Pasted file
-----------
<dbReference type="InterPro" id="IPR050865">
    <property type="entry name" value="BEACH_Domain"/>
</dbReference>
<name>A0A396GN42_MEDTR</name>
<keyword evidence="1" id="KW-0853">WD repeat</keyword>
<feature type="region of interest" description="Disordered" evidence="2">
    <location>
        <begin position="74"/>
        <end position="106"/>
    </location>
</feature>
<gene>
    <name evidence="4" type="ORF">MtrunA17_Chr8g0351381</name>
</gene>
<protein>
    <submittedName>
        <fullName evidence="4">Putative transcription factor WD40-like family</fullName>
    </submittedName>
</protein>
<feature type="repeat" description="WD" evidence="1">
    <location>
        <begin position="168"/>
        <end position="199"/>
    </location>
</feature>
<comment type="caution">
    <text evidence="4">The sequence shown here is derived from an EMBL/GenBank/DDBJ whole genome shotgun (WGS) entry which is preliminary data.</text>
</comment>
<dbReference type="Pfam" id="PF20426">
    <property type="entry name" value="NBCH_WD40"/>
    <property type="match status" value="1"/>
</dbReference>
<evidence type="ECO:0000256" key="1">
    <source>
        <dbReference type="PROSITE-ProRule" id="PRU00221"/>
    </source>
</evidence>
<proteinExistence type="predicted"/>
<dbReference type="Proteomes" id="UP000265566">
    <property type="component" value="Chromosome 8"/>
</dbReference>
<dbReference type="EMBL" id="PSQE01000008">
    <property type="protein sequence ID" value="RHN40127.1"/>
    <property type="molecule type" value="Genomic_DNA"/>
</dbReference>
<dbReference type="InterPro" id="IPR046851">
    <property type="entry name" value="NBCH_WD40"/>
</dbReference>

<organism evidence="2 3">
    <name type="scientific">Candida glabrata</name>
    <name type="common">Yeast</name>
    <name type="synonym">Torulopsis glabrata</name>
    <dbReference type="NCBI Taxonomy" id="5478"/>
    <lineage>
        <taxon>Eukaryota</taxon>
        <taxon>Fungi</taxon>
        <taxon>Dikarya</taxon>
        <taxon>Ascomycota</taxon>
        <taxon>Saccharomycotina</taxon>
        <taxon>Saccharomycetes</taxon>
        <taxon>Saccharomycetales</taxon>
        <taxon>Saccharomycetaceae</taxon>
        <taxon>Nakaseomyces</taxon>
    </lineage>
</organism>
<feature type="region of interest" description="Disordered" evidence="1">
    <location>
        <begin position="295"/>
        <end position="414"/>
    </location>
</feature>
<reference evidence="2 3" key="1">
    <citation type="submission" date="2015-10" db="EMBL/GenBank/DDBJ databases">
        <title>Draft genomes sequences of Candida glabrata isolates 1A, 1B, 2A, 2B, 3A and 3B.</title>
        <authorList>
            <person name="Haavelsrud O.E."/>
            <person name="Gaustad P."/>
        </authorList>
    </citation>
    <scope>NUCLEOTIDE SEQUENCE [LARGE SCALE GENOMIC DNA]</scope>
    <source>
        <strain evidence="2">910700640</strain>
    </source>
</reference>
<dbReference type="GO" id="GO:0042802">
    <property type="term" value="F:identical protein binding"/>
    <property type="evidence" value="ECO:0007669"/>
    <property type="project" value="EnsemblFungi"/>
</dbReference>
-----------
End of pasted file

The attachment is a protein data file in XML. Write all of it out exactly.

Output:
<dbReference type="InterPro" id="IPR050865">
    <property type="entry name" value="BEACH_Domain"/>
</dbReference>
<name>A0A396GN42_MEDTR</name>
<keyword evidence="1" id="KW-0853">WD repeat</keyword>
<feature type="region of interest" description="Disordered" evidence="2">
    <location>
        <begin position="74"/>
        <end position="106"/>
    </location>
</feature>
<gene>
    <name evidence="4" type="ORF">MtrunA17_Chr8g0351381</name>
</gene>
<protein>
    <submittedName>
        <fullName evidence="4">Putative transcription factor WD40-like family</fullName>
    </submittedName>
</protein>
<feature type="repeat" description="WD" evidence="1">
    <location>
        <begin position="168"/>
        <end position="199"/>
    </location>
</feature>
<comment type="caution">
    <text evidence="4">The sequence shown here is derived from an EMBL/GenBank/DDBJ whole genome shotgun (WGS) entry which is preliminary data.</text>
</comment>
<dbReference type="Pfam" id="PF20426">
    <property type="entry name" value="NBCH_WD40"/>
    <property type="match status" value="1"/>
</dbReference>
<evidence type="ECO:0000256" key="1">
    <source>
        <dbReference type="PROSITE-ProRule" id="PRU00221"/>
    </source>
</evidence>
<proteinExistence type="predicted"/>
<dbReference type="Proteomes" id="UP000265566">
    <property type="component" value="Chromosome 8"/>
</dbReference>
<dbReference type="EMBL" id="PSQE01000008">
    <property type="protein sequence ID" value="RHN40127.1"/>
    <property type="molecule type" value="Genomic_DNA"/>
</dbReference>
<dbReference type="InterPro" id="IPR046851">
    <property type="entry name" value="NBCH_WD40"/>
</dbReference>

<organism evidence="2 3">
    <name type="scientific">Candida glabrata</name>
    <name type="common">Yeast</name>
    <name type="synonym">Torulopsis glabrata</name>
    <dbReference type="NCBI Taxonomy" id="5478"/>
    <lineage>
        <taxon>Eukaryota</taxon>
        <taxon>Fungi</taxon>
        <taxon>Dikarya</taxon>
        <taxon>Ascomycota</taxon>
        <taxon>Saccharomycotina</taxon>
        <taxon>Saccharomycetes</taxon>
        <taxon>Saccharomycetales</taxon>
        <taxon>Saccharomycetaceae</taxon>
        <taxon>Nakaseomyces</taxon>
    </lineage>
</organism>
<feature type="region of interest" description="Disordered" evidence="1">
    <location>
        <begin position="295"/>
        <end position="414"/>
    </location>
</feature>
<reference evidence="2 3" key="1">
    <citation type="submission" date="2015-10" db="EMBL/GenBank/DDBJ databases">
        <title>Draft genomes sequences of Candida glabrata isolates 1A, 1B, 2A, 2B, 3A and 3B.</title>
        <authorList>
            <person name="Haavelsrud O.E."/>
            <person name="Gaustad P."/>
        </authorList>
    </citation>
    <scope>NUCLEOTIDE SEQUENCE [LARGE SCALE GENOMIC DNA]</scope>
    <source>
        <strain evidence="2">910700640</strain>
    </source>
</reference>
<dbReference type="GO" id="GO:0042802">
    <property type="term" value="F:identical protein binding"/>
    <property type="evidence" value="ECO:0007669"/>
    <property type="project" value="EnsemblFungi"/>
</dbReference>